FIG. 5c is a composite circuit of the coupling of two resonating cavities coupled by a resonated (tuned) evanescent iris. As for the circuit shown in FIG. 5b, the circuit in FIG. 5c accounts for the interaction effects due to the susceptivediscontinuity and a resonating capacitor embedded in the iris. In addition, the elements Rj and R(j+1) model the interaction effects of the resonating cavities themselves, for example, resonating cavities 33 and 34. FIG. 5c illustrates that all theinteractions due to the coupling between the two resonating cavities and the tuned evanescent iris combine to create a bandstop or bandpass filter.
In fact, the combination does such a good job at providing a bandstop or bandpass filter that there is no significant difference between the solution of the coupling coefficient as a modematched solution at the iris junction or the assumption ofa single mode dielectric resonator coupling. Thus the single mode assumption is sufficient and its formulation is described below.
The single mode coupling coefficient may be determined by evaluating equations which are well known to those who are skilled in the art. In may be shown that:
where: F=coupling factor,
a=enclosure width of the iris,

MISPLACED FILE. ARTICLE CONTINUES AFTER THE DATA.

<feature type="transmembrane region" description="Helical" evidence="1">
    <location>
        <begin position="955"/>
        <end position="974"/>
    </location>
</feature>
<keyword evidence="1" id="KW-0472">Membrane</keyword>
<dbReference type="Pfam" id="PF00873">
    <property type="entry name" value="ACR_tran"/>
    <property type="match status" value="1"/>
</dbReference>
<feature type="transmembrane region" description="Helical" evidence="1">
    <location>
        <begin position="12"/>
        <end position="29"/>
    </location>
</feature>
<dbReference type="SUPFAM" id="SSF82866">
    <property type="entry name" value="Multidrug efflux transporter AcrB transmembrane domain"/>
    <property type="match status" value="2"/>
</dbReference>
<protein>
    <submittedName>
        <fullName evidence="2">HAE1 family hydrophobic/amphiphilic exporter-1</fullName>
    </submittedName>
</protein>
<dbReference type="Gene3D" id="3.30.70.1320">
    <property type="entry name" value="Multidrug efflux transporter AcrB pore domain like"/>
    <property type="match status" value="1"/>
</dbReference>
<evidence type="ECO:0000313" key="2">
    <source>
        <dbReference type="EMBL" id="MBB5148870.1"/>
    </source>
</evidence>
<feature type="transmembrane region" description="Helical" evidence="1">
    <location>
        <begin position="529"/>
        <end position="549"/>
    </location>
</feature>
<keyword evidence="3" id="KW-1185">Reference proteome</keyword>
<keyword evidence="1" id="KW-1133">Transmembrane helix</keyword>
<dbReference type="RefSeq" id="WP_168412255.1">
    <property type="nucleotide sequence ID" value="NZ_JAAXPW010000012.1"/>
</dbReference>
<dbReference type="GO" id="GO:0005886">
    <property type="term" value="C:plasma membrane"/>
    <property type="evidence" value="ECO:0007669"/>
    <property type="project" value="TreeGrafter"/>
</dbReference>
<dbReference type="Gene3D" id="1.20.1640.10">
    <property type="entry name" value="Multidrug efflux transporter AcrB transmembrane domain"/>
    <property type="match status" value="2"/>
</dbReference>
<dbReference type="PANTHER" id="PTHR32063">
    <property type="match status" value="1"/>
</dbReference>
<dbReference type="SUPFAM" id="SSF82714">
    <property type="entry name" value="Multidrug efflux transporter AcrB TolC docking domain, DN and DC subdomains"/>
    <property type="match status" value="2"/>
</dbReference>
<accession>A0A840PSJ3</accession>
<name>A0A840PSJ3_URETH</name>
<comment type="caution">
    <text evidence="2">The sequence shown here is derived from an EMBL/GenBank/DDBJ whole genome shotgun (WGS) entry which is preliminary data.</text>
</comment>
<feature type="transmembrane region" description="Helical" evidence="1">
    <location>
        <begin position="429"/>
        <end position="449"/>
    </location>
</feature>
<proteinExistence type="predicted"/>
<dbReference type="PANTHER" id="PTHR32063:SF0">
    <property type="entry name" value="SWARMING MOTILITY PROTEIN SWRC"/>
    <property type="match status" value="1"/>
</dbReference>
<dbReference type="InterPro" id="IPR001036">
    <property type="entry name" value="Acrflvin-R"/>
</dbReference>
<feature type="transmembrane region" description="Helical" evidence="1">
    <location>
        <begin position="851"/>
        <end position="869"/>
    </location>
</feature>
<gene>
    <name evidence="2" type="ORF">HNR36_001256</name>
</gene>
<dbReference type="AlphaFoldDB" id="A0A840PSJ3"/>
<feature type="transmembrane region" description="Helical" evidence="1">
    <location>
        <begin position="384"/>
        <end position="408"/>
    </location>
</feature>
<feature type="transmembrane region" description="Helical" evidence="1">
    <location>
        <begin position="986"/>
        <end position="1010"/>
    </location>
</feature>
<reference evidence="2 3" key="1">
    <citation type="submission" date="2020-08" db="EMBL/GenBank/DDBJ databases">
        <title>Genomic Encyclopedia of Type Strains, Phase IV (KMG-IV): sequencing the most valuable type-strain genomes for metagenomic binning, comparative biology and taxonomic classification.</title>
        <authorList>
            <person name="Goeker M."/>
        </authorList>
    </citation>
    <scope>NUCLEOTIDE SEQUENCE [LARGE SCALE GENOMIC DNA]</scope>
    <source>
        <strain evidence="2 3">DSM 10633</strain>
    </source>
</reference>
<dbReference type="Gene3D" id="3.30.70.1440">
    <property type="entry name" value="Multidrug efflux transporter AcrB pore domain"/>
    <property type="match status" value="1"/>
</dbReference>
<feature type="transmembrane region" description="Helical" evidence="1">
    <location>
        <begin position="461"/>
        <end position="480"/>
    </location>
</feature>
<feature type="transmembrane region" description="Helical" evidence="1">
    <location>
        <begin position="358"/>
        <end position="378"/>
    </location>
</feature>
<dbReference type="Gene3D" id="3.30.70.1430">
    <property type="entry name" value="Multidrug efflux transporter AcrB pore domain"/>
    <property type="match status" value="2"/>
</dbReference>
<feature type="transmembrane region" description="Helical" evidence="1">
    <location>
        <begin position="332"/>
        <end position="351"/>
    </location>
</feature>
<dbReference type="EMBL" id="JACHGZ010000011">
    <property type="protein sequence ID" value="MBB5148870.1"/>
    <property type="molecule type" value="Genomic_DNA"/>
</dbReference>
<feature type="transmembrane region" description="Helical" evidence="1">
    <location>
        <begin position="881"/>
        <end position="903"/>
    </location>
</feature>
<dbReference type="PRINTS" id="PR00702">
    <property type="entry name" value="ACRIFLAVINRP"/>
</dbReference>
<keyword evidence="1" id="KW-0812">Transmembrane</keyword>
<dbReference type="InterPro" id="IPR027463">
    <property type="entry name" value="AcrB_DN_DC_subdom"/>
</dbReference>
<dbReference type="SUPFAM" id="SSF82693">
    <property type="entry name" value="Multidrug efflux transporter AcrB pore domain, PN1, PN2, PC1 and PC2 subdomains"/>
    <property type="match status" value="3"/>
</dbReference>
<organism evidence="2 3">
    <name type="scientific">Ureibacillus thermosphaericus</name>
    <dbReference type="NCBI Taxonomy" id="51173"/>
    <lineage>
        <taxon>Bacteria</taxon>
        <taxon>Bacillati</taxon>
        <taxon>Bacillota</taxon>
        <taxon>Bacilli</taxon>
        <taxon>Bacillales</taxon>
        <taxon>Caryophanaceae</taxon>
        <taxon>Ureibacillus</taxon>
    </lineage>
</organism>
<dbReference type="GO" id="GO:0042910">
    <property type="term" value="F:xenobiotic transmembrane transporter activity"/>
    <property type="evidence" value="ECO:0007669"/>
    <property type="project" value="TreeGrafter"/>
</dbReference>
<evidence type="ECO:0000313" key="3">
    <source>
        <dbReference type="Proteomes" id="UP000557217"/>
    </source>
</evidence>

b=enclosure height of the iris,
k=coupling of dielectric resonator to dielectric resonator with an iris having a rectangular shape,
.alpha..sup.10 =attenuation in enclosure (iris), and
s=dielectric resonator to dielectric resonator spacing for desired coupling coefficient where it is effective to use s/2 as spacing of the dielectric resonator center to the junction with the tuned evanescent iris, for example R in FIG. 4.
Iris 14 may have any geometric shape. The definable modal cutoff number used in equation (1) may be determined for any geometrically shaped iris by one skilled in the art as described in an article by Fook Loy Ng, entitled Tabulation of Methodsfor the Numerical Solution of the Hollow Waveguide Problem from the IEEE Transactions on Microwave Theory and Techniques, March 1974 which is incorporated by reference. For example, iris 14 may have a circular shape and then ab, the definable modalcutoff number, would be replaced in equation (1) by 1.707 times the diameter of the iris.